My civilisation. I had Game Designer as my leader. This was the 2nd time I had him, and I find him fantastic! Also now I realise that labs, libraries and theatres are very good for generating culture. Many Age II and Age III leaders give culture based on these buildings. So it's a good idea to build them, and then grab a leader who works well with them.

My military never progressed beyond Warriors. I had a lot of good wonders though.

Michelle's civilisation. She likes Einstein. This was not her first time using Einstein as her leader. Her military technology never progressed beyond Warriors either, but she had other ways of increasing her strength.

Michelle tends to like gaining more actions. She had 9 civil actions and 7 military actions!

I was very constrained in actions in the early game. Michelle took both Pyramids and the blue technology giving +1 civil action. She likes getting more actions. With few actions, little food and little stone in the early game, I decided to focus on wonders, because they need not be manned. Many culture-generating wonders were built. Michelle was militarily stronger throughout the game. The gap was not big for most of the game, until near the end of Age III, when I sacrificed all soldiers to win a colony. No aggressions or wars were played at all. This has been the norm since we started playing without the Non Aggression variant. I guess we both prefer to be peaceful.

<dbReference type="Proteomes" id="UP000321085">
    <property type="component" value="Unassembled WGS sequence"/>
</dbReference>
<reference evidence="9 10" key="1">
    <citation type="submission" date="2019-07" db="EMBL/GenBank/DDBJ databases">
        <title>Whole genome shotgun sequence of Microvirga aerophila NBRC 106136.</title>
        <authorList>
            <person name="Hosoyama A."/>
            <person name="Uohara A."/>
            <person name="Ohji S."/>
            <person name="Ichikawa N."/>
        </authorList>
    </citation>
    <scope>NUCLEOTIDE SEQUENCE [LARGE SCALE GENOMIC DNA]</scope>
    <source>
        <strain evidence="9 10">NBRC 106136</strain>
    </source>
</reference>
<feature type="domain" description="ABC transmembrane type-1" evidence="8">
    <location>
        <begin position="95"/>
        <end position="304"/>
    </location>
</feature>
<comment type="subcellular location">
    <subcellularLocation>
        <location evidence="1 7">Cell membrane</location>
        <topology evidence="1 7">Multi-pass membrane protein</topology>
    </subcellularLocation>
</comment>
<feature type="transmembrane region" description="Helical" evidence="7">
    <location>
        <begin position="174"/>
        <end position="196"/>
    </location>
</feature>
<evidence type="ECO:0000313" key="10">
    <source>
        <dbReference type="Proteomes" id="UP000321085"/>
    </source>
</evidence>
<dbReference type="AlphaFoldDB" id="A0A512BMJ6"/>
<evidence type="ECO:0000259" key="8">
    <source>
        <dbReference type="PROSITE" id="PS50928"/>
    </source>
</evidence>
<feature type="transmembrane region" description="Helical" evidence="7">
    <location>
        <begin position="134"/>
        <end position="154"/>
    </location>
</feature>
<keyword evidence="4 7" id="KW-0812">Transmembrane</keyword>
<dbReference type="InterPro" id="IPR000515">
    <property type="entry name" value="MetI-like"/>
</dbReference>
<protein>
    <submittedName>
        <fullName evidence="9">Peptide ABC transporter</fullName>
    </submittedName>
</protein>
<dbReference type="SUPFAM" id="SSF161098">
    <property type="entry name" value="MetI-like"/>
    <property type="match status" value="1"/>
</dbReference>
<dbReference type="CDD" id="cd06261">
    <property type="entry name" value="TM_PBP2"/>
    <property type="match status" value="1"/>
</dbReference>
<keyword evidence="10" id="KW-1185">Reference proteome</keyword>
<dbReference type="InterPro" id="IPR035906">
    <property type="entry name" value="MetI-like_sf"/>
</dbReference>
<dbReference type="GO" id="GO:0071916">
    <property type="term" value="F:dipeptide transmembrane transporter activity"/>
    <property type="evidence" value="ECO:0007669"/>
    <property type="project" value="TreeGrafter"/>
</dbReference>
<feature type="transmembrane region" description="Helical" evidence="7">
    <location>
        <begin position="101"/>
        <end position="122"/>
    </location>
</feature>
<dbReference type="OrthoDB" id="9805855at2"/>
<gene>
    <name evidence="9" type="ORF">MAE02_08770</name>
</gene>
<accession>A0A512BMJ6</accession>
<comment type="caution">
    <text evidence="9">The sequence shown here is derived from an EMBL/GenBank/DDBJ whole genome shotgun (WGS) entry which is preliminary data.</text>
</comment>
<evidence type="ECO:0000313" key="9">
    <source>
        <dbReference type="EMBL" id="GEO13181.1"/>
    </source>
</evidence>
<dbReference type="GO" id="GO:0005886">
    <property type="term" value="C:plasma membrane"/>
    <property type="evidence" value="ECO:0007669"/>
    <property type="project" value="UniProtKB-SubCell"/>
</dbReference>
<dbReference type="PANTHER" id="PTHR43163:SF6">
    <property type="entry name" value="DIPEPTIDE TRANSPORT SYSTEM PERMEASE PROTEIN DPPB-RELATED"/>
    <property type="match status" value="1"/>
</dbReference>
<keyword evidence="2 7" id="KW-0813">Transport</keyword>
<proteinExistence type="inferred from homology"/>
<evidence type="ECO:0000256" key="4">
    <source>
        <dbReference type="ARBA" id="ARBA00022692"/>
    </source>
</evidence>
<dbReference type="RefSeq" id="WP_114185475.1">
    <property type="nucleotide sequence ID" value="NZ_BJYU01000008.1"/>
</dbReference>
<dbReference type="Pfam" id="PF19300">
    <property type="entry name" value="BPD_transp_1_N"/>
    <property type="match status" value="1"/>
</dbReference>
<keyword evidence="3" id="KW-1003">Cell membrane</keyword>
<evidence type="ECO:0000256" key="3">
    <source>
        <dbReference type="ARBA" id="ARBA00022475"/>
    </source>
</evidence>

Michelle had Homer in Age I which allowed two Warriors to generate culture. I was behind in culture initially, but later managed to catch up and overtake her. Our culture points were close for most of the game, despite my higher culture. Probably because of events, especially those rewarding the stronger and/or punishing the weaker. Only on the last 2 turns my culture points jumped significantly ahead. I not only had Game Designer to give me 9pts per turn, I also had two movie theatres to give me 8pts per turn. I won quite decisively on the last two turns. I was also lucky enough with the Age III events. I managed to draw the ones that would have benefited Michelle more, so of course I discarded them. The four events at game end probably gave me more points than Michelle.

Saturday, 1 November 2008

rules blunders

Maybe I should even call these royal blunders. Not that they are so severe that they make the game unplayable or make the gameplay experience very bad. Royal because I have played the games very many times (more than 150 games of Race for the Galaxy, and more than 200 games of Mystery Rummy: Jack the Ripper), and only now I realise my errors.